Sunday, August 07, 2016

Who Watches The Suicide Squad?

We are all living the graphic novel someone else wrote for us.

If you've seen Suicide Squad, you will notice there is a giant smiley face poster in the film that stares at Will Smith's character as he stares at a child's coat (that he, no doubt, imagines for his daughter -- produced by Watchmen's director. (The scene with the Flash, btw, was actually directed by the Watchmen's director, so it does get complex on the inside of this movie.)

I saw the movie on Sunday, and I thought it was entertaining, funny, had good character development, and much better than the Marvel vs DC infighting would have you believe.

What are the Watchmen watching? What are we watching? Who is watching Suicide Squad?

National Review published a thoughtful analysis of the movie in their piece, "The Modern Allegories of Suicide Squad The Squad's All Here " on August 5, 2015. I will quote from the examination, but you can find the entire article by clicking on the link directly above.
Cynicism and redemption in the comic-book wars. Think metaphorically. The war between fans of DC Comics and Marvel Comics is almost as vicious as that between Republicans and Democrats. The current controversy over Suicide Squad — Marvel kids are going on the Internet to attack any proposed DC narrative, with the intention of dooming its box-office prospects — makes a useful analogy to the fracas in our political arena.....

....Suicide Squad (its members risk death on an unpromising mission) can be feared, admired, and rooted for — but only in juvenile terms. Those are the terms that rule contemporary Hollywood, just as they define the schoolyard bullying of contemporary political discourse. A lack of moral precept distinguishes Suicide Squad from previous depictions of patriotism and heroism. These comic-book characters emphasize snarky egotism (“political prisoner” Smith and “jail-bait” Robbie show the most swagger and sass). But the Marvel kids aren’t railing against DC because Suicide Squad gets the genre wrong; they object to the opposition’s very existence — and to its ideology. Yes, even comic-book franchises promote ideology. This may come as a shock to consumers still stuck on the idea that Hollywood wants to entertain more than indoctrinate. Even normally sophisticated folks who are unschooled in recognizing hegemony or realizing how the culture system functions today prove susceptible to the lure of apparently innocuous entertainment. They hold onto adolescent consumerist gullibility, and this is the ideology that Suicide Squad’s producer, Zack Snyder, is up against. Snyder, who directed the reboots Man of Steel and Batman v. Superman, confounds comic-book fans with his voluptuous, dramatic visual style, which is so unlike Marvel’s trashy, violent sarcasm. He’s a fantasist, but he’s also a moralist, and this comes through in Suicide Squad, produced by Snyder but directed by David Ayer. Ayer’s social sensibility (seen in Brad Pitt’s World War II movie, Fury, and in End of Watch, a rare cop movie with a credible sense of ethnic camaraderie) is compatible with Snyder’s. They both approach a childish genre like adults — and that’s what annoys the Marvel kids, whose bad rap on Suicide Squad has already gone viral. If DC is the conservative comic-book universe to Marvel’s pseudo-progressivism, it couldn’t be more unpopular among kids who enjoyed the ludicrous platitudes of Avengers: Age of Ultron....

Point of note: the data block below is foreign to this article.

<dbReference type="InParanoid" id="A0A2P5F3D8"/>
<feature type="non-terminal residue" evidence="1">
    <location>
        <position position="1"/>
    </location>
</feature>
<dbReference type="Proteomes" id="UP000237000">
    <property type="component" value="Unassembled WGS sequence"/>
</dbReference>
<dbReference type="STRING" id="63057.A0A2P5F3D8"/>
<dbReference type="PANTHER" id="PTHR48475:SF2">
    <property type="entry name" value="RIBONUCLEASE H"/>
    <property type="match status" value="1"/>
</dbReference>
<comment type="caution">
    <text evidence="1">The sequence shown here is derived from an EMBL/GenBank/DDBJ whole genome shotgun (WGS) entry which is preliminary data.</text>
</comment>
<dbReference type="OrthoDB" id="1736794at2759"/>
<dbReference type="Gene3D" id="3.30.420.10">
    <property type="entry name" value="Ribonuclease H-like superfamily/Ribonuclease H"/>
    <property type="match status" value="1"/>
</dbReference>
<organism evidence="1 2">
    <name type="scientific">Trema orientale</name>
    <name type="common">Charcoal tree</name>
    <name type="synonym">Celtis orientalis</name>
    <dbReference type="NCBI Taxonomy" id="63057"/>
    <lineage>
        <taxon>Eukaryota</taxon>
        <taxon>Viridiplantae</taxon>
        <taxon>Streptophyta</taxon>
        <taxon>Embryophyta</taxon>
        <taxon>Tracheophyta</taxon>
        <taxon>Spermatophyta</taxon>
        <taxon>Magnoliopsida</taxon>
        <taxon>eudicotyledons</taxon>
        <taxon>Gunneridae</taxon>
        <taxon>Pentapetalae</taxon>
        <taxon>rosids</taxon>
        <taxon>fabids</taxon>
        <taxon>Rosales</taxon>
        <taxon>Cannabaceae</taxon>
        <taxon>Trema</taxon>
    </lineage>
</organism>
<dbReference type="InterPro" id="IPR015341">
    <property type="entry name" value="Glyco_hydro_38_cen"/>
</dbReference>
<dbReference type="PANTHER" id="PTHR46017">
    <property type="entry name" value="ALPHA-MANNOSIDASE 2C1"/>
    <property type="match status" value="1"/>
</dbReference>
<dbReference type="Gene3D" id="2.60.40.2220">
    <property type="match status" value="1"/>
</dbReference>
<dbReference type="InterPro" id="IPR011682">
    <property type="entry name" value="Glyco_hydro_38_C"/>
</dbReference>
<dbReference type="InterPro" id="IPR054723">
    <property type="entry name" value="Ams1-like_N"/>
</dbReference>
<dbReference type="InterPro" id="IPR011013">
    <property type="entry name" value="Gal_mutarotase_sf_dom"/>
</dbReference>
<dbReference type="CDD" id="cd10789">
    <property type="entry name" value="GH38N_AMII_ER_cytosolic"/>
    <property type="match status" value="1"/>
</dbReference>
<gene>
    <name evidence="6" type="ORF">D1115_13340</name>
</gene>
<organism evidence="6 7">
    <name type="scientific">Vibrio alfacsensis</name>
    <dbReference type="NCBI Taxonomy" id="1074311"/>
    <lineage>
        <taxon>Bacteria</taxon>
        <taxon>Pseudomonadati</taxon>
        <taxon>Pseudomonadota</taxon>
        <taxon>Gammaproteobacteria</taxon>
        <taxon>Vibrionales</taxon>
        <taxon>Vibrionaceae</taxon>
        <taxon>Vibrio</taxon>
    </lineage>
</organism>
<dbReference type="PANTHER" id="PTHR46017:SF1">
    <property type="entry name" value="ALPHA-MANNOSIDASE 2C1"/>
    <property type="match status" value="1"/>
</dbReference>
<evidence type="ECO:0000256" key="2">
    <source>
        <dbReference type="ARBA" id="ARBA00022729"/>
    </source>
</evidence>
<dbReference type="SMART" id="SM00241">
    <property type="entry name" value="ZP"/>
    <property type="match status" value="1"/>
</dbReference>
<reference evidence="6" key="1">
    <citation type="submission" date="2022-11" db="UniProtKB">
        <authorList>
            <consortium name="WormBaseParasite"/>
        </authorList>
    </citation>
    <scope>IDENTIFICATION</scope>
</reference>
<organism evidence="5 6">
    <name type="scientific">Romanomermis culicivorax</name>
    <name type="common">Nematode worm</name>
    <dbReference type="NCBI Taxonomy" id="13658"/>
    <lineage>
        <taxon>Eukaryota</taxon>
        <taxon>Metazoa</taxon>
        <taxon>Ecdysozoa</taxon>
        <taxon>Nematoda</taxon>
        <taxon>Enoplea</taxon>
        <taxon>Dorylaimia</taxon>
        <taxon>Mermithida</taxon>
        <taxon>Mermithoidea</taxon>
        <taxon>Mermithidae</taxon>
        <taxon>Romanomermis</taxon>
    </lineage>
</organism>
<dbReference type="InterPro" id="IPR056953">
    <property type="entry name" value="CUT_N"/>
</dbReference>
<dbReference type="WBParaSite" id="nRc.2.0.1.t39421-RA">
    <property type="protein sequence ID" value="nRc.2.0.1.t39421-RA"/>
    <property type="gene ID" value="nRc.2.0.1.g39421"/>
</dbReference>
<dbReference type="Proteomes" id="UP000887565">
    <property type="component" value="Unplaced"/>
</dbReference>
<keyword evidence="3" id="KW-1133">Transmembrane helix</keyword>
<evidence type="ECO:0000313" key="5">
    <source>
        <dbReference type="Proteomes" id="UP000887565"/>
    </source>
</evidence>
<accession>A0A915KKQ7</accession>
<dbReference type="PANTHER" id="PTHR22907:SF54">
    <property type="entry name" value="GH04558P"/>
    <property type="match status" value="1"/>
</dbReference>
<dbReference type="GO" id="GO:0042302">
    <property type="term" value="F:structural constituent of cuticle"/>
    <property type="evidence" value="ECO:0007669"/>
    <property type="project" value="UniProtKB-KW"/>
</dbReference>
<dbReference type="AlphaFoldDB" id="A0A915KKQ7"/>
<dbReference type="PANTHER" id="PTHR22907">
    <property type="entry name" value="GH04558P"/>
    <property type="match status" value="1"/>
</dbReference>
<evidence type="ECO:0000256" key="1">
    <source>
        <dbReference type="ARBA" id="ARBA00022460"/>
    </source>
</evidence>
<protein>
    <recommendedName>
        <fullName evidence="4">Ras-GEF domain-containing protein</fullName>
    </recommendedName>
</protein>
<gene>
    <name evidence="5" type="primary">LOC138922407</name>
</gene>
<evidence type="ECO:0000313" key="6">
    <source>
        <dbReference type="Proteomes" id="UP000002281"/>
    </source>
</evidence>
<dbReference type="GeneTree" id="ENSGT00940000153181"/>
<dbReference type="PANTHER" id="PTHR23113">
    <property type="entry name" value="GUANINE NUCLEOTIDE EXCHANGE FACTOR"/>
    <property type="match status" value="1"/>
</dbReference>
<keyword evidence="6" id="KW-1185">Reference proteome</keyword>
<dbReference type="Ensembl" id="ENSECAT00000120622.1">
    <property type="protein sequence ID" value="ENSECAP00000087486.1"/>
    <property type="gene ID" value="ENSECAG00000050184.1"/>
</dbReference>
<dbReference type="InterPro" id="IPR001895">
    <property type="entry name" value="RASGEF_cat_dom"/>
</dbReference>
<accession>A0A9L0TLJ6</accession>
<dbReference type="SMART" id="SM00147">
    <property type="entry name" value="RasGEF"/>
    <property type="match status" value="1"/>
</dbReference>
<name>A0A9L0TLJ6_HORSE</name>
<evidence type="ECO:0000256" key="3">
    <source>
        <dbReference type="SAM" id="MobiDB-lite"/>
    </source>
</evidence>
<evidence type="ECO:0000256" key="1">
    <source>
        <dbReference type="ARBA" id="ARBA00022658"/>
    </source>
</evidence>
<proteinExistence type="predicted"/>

...Snyder...inserts the Smiley Face motif from his Watchmen film as a comment on comic anarchy (the perversion of noir). Plus, when June Moone is transformed into the Enchantress and turns her brother into a superfiend, it resembles the sibling tragedy in Snyder’s superb production 300: Rise of an Empire. Snyder and Ayer are like presidential and vice-presidential candidates attempting to synthesize popular sentiment with their own feeling for aesthetic reform. Their message seems deliberately misunderstood by those who favor conventional Hollywood formula.

Surely, it’s a joke to complain that one superhero sci-fi fantasy plot makes less sense than another. (Or that Leto’s wily Joker is not as repugnant as Heath Ledger’s. Blessedly, the Joker has less screen time, less validation.)...

....the Squad, facing supernatural evil, gets gung-ho and promises, “We’re gonna be a chapter in the Bible! Everybody will know what we do!” Snyder and Ayer pursue an interest in redemption and sacrifice using the comic-book and blockbuster genres that have replaced the universality of the Bible and classical texts. More is at stake in Suicide Squad than comic-book fun. Think metaphorically again, and see that Suicide Squad entangles post-Vietnam and post-9/11 notions about heroism and citizenship....Suicide Squad is The Dirty Dozen for millennial viewers (and voters), who think their patriotic moral conflict is new. 

Armond White, a film critic who writes about movies for National Review Online, received the American Book Awards’ Anti-Censorship Award in 2014. He is the author of The Resistance: Ten Years of Pop Culture That Shook the World and the forthcoming What We Don’t Talk about When We Talk about the Movies.

Thanks Steve L.

See also other important material, here, here, and here.

1 comment:

Doug Ward said...

The picture reminds me of the Trump tower climber with the broken glass falling to ground like the windows they had to smash to get him...and he was from Great Falls.